How Do You Sign ‘Don’t Drink Bleach’?

SACRAMENTO — “Coronavirus” is one fist nestled against and behind the other, then opened, fingers spread like a sunburst or a peacock tail.

Rorri Burton demonstrates via FaceTime, her sturdy hands and bare nails even cleaner than she usually scrubs them. The gesture is almost pretty compared to, say, “serological testing,” which, as she translates it, goes: “Pricked finger, test, analyze, see. Person before had coronavirus inside body? Doesn’t matter. Feels sick? Not feels sick? Doesn’t matter.”

“Yeah, it’s a lot,” Ms. Burton, a 43-year-old sign language interpreter who regularly appears with Los Angeles County officials, said last week, laughing. She joked that “a lot” could be the story of her life these days.

Ms. Burton, a freelancer whose work usually prizes discretion, has recently joined an increasingly visible pantheon of essential workers: the people gesticulating on television and in internet live streams beside the governors and public health officers communicating the mighty struggle to stop the spread of the coronavirus.

Hired to help satisfy an Americans With Disabilities Act requirement to provide “functionally equivalent” communication for people who are deaf or have hearing problems, interpreters — “terps” in the parlance — adhere to a professional code that requires them to avoid attention and focus on the often-marginalized clients who need them.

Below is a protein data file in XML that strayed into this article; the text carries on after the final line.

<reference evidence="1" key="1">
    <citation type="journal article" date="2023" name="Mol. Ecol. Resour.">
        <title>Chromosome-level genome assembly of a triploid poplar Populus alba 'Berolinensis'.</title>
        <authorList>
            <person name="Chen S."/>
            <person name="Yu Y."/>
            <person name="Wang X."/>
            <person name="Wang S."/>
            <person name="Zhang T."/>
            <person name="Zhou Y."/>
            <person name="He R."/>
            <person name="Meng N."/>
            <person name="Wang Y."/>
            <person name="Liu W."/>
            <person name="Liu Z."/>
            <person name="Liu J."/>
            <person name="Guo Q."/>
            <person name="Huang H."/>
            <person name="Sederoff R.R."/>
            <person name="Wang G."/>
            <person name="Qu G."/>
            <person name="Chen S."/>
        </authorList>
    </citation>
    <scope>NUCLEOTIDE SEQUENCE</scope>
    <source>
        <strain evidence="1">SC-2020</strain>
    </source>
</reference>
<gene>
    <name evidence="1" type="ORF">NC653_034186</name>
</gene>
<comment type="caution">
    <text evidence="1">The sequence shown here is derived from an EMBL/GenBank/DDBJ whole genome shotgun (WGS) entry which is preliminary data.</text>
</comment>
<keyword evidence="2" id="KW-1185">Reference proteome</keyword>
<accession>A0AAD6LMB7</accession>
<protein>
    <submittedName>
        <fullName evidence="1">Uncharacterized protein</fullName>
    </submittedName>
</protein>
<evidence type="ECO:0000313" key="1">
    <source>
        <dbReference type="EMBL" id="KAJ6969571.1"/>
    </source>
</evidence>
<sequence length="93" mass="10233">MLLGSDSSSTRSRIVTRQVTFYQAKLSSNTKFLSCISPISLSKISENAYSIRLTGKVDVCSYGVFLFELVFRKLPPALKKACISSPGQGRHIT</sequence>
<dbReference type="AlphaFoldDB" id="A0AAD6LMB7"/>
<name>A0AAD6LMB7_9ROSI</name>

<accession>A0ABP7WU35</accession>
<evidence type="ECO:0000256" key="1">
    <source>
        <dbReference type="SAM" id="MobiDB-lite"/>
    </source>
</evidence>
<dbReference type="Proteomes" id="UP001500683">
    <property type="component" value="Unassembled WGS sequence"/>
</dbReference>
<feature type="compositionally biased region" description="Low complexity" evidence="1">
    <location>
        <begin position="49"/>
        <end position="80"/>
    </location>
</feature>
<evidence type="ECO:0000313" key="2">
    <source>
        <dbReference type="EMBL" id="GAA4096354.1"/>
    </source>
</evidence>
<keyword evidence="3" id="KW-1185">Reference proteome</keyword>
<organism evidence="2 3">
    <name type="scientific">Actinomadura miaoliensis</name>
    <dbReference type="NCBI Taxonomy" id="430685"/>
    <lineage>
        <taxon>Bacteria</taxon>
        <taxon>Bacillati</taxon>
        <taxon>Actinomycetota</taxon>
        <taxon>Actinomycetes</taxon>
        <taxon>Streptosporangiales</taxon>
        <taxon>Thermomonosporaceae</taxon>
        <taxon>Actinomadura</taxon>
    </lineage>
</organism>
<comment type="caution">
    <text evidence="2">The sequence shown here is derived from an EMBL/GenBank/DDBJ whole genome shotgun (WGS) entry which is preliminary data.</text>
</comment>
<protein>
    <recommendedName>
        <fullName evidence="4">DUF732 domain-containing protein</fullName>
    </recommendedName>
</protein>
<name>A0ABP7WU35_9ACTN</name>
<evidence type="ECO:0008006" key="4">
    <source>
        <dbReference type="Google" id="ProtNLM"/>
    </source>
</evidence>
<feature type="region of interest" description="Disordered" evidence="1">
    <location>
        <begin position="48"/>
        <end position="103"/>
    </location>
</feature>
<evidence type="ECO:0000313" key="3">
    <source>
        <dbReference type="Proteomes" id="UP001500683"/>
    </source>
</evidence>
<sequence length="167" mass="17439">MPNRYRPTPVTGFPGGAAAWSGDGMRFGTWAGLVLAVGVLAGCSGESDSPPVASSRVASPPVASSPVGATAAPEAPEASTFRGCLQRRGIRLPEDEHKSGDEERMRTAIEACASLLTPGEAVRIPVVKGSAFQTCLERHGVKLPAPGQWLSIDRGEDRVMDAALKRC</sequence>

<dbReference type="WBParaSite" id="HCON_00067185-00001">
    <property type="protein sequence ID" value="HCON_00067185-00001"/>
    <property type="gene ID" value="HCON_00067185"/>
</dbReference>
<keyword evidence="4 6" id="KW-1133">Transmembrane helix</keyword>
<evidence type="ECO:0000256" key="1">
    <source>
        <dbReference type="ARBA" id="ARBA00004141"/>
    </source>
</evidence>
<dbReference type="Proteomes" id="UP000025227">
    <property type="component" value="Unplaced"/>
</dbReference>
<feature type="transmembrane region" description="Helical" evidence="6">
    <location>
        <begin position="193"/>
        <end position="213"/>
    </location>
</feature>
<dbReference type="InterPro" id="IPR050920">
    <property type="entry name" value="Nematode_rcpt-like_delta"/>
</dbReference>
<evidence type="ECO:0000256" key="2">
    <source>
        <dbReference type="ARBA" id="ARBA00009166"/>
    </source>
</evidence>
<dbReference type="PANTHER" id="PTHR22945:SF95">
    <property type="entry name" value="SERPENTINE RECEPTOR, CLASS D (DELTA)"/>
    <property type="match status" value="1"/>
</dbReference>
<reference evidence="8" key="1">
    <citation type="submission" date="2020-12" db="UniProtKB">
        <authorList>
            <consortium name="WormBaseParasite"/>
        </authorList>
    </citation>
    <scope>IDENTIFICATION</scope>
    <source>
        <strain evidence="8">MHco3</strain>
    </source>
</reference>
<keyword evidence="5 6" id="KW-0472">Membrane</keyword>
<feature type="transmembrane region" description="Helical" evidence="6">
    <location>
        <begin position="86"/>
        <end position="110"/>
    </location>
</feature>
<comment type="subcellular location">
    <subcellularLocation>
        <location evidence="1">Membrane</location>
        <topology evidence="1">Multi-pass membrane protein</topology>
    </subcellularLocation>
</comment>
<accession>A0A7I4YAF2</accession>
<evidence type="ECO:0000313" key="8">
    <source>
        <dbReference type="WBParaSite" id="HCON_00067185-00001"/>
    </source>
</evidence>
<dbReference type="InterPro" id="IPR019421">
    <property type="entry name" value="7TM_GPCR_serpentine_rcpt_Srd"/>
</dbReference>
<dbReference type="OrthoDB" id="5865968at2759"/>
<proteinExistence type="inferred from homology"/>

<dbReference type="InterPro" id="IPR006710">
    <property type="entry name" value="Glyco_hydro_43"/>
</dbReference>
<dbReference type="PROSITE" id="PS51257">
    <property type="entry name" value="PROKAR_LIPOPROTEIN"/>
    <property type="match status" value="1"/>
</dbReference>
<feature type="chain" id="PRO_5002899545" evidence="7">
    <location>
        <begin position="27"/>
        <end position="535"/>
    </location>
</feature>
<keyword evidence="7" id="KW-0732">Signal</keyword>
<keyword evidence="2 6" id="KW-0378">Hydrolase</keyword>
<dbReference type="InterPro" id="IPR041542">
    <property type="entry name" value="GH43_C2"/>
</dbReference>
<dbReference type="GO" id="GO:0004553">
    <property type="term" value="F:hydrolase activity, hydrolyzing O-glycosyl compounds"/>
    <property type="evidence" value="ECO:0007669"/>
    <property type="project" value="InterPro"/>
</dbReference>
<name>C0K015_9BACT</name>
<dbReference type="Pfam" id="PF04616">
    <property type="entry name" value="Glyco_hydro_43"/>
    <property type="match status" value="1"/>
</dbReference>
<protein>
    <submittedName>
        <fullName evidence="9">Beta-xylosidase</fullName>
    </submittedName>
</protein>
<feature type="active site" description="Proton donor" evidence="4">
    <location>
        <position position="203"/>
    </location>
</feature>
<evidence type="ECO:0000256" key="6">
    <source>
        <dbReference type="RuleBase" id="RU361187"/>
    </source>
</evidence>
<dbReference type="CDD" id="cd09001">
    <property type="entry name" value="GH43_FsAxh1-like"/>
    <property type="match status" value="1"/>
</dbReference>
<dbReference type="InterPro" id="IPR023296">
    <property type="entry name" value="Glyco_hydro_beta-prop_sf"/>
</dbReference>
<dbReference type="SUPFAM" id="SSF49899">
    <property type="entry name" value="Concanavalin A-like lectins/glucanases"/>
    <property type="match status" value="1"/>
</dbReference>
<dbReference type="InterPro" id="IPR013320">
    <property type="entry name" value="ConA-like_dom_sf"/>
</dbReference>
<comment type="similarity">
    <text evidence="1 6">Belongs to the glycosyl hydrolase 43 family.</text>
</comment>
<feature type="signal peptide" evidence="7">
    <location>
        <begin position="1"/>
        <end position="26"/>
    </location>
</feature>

But as the pandemic has ground on, punctuated by round-the-clock health briefings, interpreters also have found themselves, uncomfortably, in the restless sights of a cooped-up American public, even as they are forced to ad-lib a whole new vocabulary of crisis.

When Virginia Moore, the interpreter for the governor of Kentucky, threw up her hands in reflected disgust at the phrase “coronavirus parties,” the HBO comedian John Oliver aired a tribute. “Truly that gesture speaks for America right now,” he declared, laughing. “GIF that woman immediately.”

Interpreters also have spurred disability rights groups who keep asking, in vain, why televised briefings by the White House coronavirus task force aren’t being interpreted live for deaf viewers. More than 11 million Americans have some degree of hearing loss, the U.S. Census Bureau estimates.

A White House official said Sunday that the idea of providing an interpreter had been explored but that captioning the video was already required by law. Many deaf people and their advocates say that is insufficient because captioning often has glitches and is added belatedly, and because the physical medium of American Sign Language is their clearest and most broadly understood form of communication.

“Millions of people in the U.S. who are deaf or hard of hearing use American Sign Language to obtain the vital information the taskforce provides,” Neil Romano, chairman of the National Council on Disability, wrote in a March 18 letter to Stephanie Grisham, who at the time was the White House press secretary.

“The NAD has received daily complaints from deaf and hard of hearing citizens across the country asking why their president is not ensuring they are getting the same access to emergency information as everyone else,” echoed Howard A. Rosenblum, the chief executive for the National Association of the Deaf.